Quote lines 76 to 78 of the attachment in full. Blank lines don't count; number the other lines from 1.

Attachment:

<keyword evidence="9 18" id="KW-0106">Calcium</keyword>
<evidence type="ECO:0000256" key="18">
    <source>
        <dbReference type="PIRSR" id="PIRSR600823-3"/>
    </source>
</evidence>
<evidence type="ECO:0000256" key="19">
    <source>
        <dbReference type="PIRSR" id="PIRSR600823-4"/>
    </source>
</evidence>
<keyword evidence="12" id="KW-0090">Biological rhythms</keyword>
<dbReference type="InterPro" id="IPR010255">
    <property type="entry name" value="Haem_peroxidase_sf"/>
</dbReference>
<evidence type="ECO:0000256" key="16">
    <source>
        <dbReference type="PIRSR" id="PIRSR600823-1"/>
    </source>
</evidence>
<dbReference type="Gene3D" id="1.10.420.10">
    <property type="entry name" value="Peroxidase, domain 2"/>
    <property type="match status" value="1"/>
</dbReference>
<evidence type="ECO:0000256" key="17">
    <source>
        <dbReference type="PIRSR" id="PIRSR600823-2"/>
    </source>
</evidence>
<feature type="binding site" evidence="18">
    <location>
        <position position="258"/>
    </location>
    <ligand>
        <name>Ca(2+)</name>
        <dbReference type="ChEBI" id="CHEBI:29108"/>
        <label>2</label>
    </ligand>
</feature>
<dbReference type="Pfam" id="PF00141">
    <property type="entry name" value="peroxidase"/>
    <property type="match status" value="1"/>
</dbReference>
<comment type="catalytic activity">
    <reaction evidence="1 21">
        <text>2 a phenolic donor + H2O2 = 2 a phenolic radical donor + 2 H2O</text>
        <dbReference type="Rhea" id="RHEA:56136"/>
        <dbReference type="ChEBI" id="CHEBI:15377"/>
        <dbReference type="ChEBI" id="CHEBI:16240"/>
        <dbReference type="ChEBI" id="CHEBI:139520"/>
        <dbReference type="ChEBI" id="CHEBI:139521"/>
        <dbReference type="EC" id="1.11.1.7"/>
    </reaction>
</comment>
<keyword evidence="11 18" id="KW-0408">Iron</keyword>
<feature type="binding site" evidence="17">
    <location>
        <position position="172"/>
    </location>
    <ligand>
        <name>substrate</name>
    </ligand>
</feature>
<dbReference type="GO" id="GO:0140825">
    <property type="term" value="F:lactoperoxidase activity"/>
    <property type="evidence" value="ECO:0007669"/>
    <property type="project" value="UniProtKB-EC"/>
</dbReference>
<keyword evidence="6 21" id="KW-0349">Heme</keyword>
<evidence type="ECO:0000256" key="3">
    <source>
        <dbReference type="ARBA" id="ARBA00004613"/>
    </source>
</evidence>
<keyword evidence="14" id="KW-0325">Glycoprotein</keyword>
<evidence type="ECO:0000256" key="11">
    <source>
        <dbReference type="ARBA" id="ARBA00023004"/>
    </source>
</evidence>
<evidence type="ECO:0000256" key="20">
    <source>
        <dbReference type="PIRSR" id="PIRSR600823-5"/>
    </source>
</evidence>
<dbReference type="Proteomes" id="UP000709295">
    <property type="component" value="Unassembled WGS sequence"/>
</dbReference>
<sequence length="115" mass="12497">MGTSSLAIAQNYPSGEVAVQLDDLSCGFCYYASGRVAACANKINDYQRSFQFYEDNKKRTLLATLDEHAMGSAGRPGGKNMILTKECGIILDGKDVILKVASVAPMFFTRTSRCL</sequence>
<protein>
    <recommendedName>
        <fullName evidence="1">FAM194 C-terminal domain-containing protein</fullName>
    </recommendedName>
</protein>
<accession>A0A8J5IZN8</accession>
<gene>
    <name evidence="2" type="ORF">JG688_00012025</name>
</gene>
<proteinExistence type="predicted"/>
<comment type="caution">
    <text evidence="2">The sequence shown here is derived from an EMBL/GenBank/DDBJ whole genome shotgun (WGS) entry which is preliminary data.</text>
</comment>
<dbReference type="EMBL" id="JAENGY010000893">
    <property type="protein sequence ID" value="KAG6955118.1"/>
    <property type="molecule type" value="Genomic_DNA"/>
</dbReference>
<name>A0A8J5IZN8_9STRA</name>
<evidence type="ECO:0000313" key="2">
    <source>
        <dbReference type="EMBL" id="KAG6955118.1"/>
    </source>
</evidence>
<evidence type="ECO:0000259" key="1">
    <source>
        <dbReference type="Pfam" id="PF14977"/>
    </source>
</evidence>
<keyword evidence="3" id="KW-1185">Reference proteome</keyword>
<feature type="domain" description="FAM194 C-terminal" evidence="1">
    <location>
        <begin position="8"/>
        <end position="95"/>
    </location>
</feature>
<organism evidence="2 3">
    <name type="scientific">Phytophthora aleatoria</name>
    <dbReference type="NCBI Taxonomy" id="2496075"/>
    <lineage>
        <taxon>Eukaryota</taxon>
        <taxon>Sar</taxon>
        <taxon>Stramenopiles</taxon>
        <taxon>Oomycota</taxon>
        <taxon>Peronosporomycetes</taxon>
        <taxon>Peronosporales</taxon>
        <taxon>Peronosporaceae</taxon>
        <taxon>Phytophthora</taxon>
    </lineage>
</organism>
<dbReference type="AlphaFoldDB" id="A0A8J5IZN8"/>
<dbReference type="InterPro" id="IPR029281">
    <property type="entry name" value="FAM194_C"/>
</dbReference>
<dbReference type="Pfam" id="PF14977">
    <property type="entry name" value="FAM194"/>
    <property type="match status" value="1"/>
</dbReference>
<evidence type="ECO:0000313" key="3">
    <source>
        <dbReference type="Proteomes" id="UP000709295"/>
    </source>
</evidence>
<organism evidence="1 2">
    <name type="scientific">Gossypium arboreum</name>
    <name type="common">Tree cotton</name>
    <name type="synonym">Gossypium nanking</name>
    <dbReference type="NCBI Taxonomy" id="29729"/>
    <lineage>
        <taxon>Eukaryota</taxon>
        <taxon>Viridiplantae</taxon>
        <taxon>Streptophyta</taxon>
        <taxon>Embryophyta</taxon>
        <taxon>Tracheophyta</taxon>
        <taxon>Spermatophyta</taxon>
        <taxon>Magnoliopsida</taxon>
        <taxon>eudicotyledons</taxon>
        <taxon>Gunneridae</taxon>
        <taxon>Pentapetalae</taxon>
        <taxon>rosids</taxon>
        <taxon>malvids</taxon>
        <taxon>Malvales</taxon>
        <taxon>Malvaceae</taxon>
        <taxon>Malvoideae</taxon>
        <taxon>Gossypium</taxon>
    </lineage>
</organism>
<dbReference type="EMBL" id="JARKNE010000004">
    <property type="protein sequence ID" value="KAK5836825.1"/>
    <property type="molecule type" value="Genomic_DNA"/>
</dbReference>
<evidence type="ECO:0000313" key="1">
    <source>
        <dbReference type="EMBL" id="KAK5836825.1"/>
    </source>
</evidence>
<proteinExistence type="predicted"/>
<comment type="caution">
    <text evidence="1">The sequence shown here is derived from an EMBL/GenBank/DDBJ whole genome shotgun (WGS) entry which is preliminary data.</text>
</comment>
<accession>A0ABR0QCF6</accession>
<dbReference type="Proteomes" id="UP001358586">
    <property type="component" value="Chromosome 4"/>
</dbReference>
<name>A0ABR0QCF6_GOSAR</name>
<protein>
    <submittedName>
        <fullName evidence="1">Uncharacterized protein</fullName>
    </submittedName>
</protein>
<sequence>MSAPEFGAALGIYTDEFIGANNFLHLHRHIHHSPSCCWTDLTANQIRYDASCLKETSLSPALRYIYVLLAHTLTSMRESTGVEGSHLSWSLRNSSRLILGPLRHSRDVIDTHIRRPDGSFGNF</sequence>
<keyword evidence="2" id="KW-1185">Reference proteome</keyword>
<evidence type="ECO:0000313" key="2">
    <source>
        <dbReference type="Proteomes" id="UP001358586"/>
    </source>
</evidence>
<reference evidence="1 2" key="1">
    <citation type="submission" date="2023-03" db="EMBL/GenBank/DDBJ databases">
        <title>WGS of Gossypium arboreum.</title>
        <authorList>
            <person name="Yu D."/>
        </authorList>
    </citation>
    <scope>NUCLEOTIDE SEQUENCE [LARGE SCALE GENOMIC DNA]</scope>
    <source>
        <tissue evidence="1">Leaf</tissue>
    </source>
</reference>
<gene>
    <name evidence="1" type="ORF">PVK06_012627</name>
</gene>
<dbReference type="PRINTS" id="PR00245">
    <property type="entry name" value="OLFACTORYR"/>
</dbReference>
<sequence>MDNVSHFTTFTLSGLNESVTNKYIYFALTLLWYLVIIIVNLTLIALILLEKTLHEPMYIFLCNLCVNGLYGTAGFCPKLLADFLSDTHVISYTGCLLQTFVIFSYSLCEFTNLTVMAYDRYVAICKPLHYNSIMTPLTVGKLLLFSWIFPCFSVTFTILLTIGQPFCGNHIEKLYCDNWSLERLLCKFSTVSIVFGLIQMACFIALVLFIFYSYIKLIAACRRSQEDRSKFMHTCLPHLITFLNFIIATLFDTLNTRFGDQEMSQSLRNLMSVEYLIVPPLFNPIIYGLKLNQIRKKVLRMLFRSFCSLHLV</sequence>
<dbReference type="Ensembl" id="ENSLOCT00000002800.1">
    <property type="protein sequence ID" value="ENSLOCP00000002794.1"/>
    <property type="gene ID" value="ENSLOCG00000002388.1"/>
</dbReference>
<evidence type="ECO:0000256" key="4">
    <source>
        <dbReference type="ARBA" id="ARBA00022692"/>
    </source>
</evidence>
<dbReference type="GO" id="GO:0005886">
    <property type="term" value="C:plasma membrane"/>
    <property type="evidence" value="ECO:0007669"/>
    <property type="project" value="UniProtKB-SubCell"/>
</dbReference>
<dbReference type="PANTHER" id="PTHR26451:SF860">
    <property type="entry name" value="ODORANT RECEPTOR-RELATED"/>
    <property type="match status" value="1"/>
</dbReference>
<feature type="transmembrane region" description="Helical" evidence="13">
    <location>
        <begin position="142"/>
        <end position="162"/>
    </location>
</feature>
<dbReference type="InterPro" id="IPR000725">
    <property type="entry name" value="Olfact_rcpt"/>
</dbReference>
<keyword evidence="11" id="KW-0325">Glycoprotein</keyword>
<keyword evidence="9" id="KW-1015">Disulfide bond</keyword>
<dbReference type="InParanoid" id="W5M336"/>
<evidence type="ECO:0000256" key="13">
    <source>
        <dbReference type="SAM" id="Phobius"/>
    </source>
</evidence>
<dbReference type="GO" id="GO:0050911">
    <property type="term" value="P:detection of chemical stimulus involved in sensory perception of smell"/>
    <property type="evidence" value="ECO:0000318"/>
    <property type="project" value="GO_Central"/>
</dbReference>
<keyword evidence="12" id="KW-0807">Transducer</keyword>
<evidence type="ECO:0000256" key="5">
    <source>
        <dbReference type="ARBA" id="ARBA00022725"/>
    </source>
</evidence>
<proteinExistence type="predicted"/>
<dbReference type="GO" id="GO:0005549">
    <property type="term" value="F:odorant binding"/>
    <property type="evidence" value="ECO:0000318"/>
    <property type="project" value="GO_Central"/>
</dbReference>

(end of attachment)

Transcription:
<evidence type="ECO:0000256" key="11">
    <source>
        <dbReference type="ARBA" id="ARBA00023004"/>